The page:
REG WindPower

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REG WindPower is a renewable energy company, in the United Kingdom.

REG Windpower is one of the UK’s leading developers[according to whom?] and operators of small to medium-sized wind farms, operating nine sites in England and one in Wales, with a combined operational capacity of 41.15 MW.[1]

Its headquarters are in Bath, England.

Wind farms owned and operated by REG[edit]

Its nine operational wind farms are:

Company history[edit]

REG Windpower was founded as the Cornwall Light and Power Company in 1989, and changed its name to REG Windpower in 2010. REG Windpower is owned by Renewable Energy Generation Ltd.

REG Ltd is listed on the London Stock Exchange Alternative Investment Market (AIM).

As well developing, building and operating wind farms, the group also generates renewable energy from used cooking oil through its subsidiary company REG Bio-Power.

Financial Results[edit]

In March 2011, REG reported pre-tax losses, which the company blamed on unusually low wind levels in the preceding year.[12]

Financial Year 2013 - pre-tax loss of £5,831,697

Financial Year 2014 - pre-tax loss of £5,325,123

Proposed new wind farms[edit]

In October 2011, REG Windpower launched public consultation on several new wind farms in England. If completed, these projects will have a combined installed capacity of almost 50MW.

The projects are:


REG Windpower has attracted criticisim over their selection of some of their developement sites.

  • Old River Don wind farm - the site chosen for 6 turbines was the site of two World War II graves. A Lancaster bomber crashed in September 1945 and two Australian airmen were never found. The location of one of the turbines was to be close to where the crash site was believed to be.[16][17]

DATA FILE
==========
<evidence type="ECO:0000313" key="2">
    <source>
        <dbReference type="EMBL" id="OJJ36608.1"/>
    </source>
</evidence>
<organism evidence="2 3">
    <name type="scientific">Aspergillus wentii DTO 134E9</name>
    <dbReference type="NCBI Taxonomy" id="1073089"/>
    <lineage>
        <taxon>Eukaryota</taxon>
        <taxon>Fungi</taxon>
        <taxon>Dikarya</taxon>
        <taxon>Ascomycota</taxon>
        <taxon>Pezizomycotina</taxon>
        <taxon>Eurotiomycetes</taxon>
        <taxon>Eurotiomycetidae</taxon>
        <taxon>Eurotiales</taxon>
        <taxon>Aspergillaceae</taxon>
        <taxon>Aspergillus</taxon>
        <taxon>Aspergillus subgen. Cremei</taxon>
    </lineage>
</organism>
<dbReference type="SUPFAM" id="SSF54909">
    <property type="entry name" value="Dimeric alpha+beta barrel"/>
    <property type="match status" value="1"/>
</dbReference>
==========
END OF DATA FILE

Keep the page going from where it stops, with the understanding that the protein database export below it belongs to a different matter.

• Knockshinnoch Wind Farm - East Ayrshire Council Planning Committee granted consent for the site on 30/01/15 despite an objection from West of Scotland Archaeology Service due to the existence of Carline Knowe,[18][19] a prehistoric cairn sitting just a few metres from the base of the turbines. The site is located 200 metres from the edge of Dunstonhill surface mine which was abandoned following the collapse of Scottish Coal in April 2013. Many local residents were unhappy with further development in this area while Dunstonhill blighted the landscape.[20] The site also sits just 488 metres from the nearest home despite Scottish Government Guidance recommending a minimum separation distance for this size of turbine (126.5 metres height) being 900 metres. In total 26 separate planning policies and guidance were breached however the Planning Committee overturned the advice of the Planning Department to refuse.[21]

See also[edit]


  1. ^ REG WindPower
  2. ^ Dulas case study
  3. ^ "A Cornwall Light & Power Wind Farm". Goonhilly Green Power. Retrieved 2011-12-03. 
  4. ^ New Statesman 20 January 2010
  5. ^ "WWU High Pow wind farm - General data". Retrieved 2011-12-03. 
  6. ^ "High Sharpley". Action For Renewables. Retrieved 2011-12-03. 
  7. ^ "Wind turbines Loscar". Retrieved 2011-12-03. 
  8. ^ "Ramsey Wind Farm | Renewables". The Abbey Group. Retrieved 2011-12-03. 
  9. ^ "Visit To Roskrow Barton Wind Farm : Isle of Wight News". 2009-03-11. Retrieved 2011-12-03. 
  10. ^ "St. Breock". E.On Uk. 2008-02-28. Retrieved 2011-12-03. 
  11. ^ "Whittlesey Wind Farm | Renewables". The Abbey Group. Retrieved 2011-12-03. 
  12. ^ Financial Times 21 March 2011
  13. ^ "Bank House Farm Wind Farm - Welcome". Retrieved 2011-12-03. 
  14. ^ "Welcome". French Farm Wind Farm. Retrieved 2011-12-03. 
  15. ^ "". Retrieved 2011-12-03. 
  16. ^ "Lancaster bomber crash: 'Don't build windfarm on war grave'". Scunthorpe Telegraph. Retrieved 2015-10-24. 
  17. ^ "Wind farm could disturb war graves". Retrieved 2015-10-24. 
  18. ^ "Carlin stone". 
  19. ^ "Carline Knowe, Ashentree | Canmore". Retrieved 2015-10-24. 
  20. ^ "No decision yet on double turbine plan near Patna". Cumnock Chronicle. Retrieved 2015-10-24. 
  21. ^ "East Ayrshire Council Planning Committee Minutes 30th January 2015" (PDF).